Revolution and Culture: 1625-1688 focuses on the seventeenth-century English-speaking world during a time of extraordinary cultural and political disruption and change: the first modern revolution fractures the three kingdoms (England, Scotland and Ireland); the ardently divine-right espousing king, Charles I is executed; during the 11 years without a king, Ireland is crushed, and the Caribbean becomes a colonialist target; Charles II is restored; and then his brother James II overthrown. This is a foundational moment in disturbing and still reverberating ways.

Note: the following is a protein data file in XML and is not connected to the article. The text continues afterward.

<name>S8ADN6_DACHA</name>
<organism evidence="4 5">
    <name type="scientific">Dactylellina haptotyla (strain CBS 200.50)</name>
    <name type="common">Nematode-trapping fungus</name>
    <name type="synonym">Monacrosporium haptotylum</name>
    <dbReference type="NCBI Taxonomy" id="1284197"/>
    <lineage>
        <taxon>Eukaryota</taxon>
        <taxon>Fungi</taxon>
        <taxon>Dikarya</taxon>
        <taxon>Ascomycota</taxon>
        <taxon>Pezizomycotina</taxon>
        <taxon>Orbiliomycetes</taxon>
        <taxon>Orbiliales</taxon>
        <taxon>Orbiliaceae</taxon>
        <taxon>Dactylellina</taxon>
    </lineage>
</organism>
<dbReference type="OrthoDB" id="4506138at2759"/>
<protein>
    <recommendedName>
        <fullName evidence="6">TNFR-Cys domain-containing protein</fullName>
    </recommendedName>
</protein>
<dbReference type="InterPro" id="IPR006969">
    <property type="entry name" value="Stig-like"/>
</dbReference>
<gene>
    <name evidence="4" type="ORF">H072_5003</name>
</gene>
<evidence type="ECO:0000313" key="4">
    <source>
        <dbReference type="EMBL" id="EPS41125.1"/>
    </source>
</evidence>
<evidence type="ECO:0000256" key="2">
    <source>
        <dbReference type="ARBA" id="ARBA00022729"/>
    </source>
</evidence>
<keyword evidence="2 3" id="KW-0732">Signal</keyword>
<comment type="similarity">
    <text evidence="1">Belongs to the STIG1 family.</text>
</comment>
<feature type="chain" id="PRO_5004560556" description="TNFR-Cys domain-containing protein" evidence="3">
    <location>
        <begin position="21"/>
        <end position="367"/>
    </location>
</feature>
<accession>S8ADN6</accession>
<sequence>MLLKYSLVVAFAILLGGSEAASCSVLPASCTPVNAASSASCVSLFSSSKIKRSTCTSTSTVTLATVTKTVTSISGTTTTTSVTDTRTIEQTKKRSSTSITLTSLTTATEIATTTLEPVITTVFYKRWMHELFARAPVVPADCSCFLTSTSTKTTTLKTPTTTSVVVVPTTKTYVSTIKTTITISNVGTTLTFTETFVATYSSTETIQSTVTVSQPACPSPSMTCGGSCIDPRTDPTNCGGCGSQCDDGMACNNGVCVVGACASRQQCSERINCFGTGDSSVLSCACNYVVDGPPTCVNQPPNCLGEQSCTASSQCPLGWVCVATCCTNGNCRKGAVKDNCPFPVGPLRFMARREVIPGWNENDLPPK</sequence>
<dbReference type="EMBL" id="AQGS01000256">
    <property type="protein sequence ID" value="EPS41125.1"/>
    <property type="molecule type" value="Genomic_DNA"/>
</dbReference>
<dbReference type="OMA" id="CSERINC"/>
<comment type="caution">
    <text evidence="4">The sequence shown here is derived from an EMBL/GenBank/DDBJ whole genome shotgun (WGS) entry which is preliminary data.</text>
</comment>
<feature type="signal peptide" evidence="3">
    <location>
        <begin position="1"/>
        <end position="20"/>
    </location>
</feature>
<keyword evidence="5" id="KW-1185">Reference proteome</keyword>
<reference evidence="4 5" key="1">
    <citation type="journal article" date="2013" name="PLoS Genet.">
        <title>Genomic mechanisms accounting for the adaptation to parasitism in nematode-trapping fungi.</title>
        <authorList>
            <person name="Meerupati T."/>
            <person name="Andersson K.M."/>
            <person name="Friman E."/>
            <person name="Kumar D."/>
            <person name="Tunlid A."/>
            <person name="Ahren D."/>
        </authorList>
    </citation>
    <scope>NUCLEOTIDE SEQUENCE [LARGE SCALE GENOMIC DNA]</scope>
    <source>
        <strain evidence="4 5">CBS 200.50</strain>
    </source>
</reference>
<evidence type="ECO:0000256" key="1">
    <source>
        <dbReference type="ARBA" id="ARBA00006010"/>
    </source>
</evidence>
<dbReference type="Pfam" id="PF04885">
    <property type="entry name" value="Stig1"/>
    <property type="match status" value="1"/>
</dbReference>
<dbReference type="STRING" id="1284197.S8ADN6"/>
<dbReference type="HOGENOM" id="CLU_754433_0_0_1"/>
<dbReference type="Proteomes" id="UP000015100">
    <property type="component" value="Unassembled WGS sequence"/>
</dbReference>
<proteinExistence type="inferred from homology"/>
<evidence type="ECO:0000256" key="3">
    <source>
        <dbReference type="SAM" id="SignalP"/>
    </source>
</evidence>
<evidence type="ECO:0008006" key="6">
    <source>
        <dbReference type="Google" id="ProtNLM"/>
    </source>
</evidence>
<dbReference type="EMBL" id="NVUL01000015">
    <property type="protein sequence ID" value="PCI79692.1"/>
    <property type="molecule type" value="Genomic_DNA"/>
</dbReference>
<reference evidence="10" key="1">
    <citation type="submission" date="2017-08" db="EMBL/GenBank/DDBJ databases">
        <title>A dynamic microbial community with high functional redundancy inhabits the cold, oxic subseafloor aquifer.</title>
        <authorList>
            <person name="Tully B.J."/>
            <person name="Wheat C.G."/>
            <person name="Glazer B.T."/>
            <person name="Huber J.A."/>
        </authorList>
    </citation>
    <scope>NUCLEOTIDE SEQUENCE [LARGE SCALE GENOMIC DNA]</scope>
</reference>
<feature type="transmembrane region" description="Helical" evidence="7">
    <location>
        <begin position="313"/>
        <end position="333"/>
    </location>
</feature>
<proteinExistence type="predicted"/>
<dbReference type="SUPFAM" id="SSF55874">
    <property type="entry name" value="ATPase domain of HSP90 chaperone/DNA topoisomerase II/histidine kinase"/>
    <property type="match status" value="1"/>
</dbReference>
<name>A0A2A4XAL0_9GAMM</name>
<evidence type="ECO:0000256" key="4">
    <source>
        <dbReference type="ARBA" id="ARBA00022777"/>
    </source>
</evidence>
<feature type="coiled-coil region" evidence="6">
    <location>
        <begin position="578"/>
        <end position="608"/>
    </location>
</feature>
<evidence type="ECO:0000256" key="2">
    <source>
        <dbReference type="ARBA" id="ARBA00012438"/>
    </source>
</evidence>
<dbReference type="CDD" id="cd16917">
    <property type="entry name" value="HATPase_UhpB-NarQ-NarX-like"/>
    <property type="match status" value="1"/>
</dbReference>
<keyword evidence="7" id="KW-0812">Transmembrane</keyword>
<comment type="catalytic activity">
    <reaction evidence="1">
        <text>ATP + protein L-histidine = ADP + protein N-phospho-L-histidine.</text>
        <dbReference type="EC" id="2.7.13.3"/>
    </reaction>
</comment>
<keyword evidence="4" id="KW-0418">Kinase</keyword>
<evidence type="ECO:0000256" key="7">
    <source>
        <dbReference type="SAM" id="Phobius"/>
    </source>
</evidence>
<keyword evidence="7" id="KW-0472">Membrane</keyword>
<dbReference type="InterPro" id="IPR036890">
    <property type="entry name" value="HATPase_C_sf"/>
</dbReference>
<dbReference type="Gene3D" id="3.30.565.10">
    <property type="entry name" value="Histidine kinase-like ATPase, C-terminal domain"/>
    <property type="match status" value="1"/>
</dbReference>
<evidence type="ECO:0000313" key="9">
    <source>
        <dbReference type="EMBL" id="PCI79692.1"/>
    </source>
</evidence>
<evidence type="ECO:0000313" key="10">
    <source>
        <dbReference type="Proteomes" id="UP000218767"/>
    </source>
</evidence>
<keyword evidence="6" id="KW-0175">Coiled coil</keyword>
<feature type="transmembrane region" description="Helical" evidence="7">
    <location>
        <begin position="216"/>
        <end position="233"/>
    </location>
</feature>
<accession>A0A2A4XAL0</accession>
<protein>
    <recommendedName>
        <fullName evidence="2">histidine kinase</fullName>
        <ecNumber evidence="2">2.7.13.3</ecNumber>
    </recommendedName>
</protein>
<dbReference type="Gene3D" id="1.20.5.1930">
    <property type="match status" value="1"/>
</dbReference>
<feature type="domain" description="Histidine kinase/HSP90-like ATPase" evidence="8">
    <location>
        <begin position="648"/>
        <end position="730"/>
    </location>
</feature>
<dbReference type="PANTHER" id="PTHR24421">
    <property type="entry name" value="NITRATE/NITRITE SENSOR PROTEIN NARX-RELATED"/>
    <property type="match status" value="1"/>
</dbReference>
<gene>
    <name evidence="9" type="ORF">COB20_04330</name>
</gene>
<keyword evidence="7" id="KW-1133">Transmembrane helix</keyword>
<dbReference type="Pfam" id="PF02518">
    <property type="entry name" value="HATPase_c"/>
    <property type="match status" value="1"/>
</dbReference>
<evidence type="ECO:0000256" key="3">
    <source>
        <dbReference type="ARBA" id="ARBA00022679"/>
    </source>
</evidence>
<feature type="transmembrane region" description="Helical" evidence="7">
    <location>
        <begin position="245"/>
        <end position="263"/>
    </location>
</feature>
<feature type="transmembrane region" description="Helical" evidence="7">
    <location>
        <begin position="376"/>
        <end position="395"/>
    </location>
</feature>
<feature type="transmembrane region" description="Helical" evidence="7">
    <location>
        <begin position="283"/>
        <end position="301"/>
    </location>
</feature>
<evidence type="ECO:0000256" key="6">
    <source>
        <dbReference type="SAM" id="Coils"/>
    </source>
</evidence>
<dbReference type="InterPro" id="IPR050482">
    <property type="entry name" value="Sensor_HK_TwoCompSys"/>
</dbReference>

Using a revolutionary period that has so deeply shaped subsequent American and British history and literature, our overarching methodological question will be what culture’s role is in a revolutionary moment. We will probe the extent that literary culture can produce, predict or react to a revolution. Professionally, we will debate how and whether we as critics should project our own political viewpoint on the past and how the past shapes our understanding. Here, for example, is my own description for an undergraduate course: “A high-handed executive branch tries to operate alone. Ardent Protestants protest a mainstream culture they find ungodly. Women assume an increasingly central but controversial role across society. Resistance to scientific advances that unsettle old ways of thinking grows. Man-made environmental damage becomes an ethical flashpoint. Credit and resulting debt enable an explosion of growth but also threaten economic disaster. Black men and women become dehumanized items of exchange. War simmers and then breaks out on the border. An almost unimaginable series of civil wars erupts.” Is this pandering? How do we negotiate parallels between the past and the present? We face such question in our classrooms every day.